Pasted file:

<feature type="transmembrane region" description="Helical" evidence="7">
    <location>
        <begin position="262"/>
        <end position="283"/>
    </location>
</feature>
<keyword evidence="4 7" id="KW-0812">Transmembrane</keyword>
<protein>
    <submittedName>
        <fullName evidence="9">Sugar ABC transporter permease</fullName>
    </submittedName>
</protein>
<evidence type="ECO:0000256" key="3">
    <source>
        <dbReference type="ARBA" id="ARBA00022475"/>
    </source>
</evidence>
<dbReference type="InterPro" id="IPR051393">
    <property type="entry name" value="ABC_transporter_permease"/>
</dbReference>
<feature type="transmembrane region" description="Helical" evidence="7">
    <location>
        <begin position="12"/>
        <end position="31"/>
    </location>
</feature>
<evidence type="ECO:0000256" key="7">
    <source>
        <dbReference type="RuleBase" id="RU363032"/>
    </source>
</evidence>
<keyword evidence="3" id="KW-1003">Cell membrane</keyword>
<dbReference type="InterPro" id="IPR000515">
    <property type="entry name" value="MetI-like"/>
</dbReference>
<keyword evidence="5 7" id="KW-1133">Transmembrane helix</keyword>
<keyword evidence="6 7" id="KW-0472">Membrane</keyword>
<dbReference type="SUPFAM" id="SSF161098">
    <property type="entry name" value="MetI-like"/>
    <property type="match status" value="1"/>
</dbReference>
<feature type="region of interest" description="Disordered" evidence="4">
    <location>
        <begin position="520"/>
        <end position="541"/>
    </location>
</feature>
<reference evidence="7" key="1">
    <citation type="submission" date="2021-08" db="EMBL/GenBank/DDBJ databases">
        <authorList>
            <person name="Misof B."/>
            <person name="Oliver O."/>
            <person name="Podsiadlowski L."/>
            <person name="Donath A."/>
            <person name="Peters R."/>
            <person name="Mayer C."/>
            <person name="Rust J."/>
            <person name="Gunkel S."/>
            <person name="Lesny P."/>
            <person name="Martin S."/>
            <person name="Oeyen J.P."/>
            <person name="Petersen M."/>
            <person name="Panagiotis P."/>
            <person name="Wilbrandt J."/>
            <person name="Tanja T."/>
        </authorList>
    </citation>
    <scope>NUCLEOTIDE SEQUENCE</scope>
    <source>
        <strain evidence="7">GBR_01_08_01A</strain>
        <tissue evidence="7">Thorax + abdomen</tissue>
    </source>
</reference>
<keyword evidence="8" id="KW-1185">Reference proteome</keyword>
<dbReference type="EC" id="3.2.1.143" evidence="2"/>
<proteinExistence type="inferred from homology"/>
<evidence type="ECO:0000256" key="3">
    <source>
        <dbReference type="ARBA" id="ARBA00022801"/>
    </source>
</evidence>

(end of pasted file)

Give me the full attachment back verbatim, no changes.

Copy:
<feature type="transmembrane region" description="Helical" evidence="7">
    <location>
        <begin position="262"/>
        <end position="283"/>
    </location>
</feature>
<keyword evidence="4 7" id="KW-0812">Transmembrane</keyword>
<protein>
    <submittedName>
        <fullName evidence="9">Sugar ABC transporter permease</fullName>
    </submittedName>
</protein>
<evidence type="ECO:0000256" key="3">
    <source>
        <dbReference type="ARBA" id="ARBA00022475"/>
    </source>
</evidence>
<dbReference type="InterPro" id="IPR051393">
    <property type="entry name" value="ABC_transporter_permease"/>
</dbReference>
<feature type="transmembrane region" description="Helical" evidence="7">
    <location>
        <begin position="12"/>
        <end position="31"/>
    </location>
</feature>
<evidence type="ECO:0000256" key="7">
    <source>
        <dbReference type="RuleBase" id="RU363032"/>
    </source>
</evidence>
<keyword evidence="3" id="KW-1003">Cell membrane</keyword>
<dbReference type="InterPro" id="IPR000515">
    <property type="entry name" value="MetI-like"/>
</dbReference>
<keyword evidence="5 7" id="KW-1133">Transmembrane helix</keyword>
<keyword evidence="6 7" id="KW-0472">Membrane</keyword>
<dbReference type="SUPFAM" id="SSF161098">
    <property type="entry name" value="MetI-like"/>
    <property type="match status" value="1"/>
</dbReference>
<feature type="region of interest" description="Disordered" evidence="4">
    <location>
        <begin position="520"/>
        <end position="541"/>
    </location>
</feature>
<reference evidence="7" key="1">
    <citation type="submission" date="2021-08" db="EMBL/GenBank/DDBJ databases">
        <authorList>
            <person name="Misof B."/>
            <person name="Oliver O."/>
            <person name="Podsiadlowski L."/>
            <person name="Donath A."/>
            <person name="Peters R."/>
            <person name="Mayer C."/>
            <person name="Rust J."/>
            <person name="Gunkel S."/>
            <person name="Lesny P."/>
            <person name="Martin S."/>
            <person name="Oeyen J.P."/>
            <person name="Petersen M."/>
            <person name="Panagiotis P."/>
            <person name="Wilbrandt J."/>
            <person name="Tanja T."/>
        </authorList>
    </citation>
    <scope>NUCLEOTIDE SEQUENCE</scope>
    <source>
        <strain evidence="7">GBR_01_08_01A</strain>
        <tissue evidence="7">Thorax + abdomen</tissue>
    </source>
</reference>
<keyword evidence="8" id="KW-1185">Reference proteome</keyword>
<dbReference type="EC" id="3.2.1.143" evidence="2"/>
<proteinExistence type="inferred from homology"/>
<evidence type="ECO:0000256" key="3">
    <source>
        <dbReference type="ARBA" id="ARBA00022801"/>
    </source>
</evidence>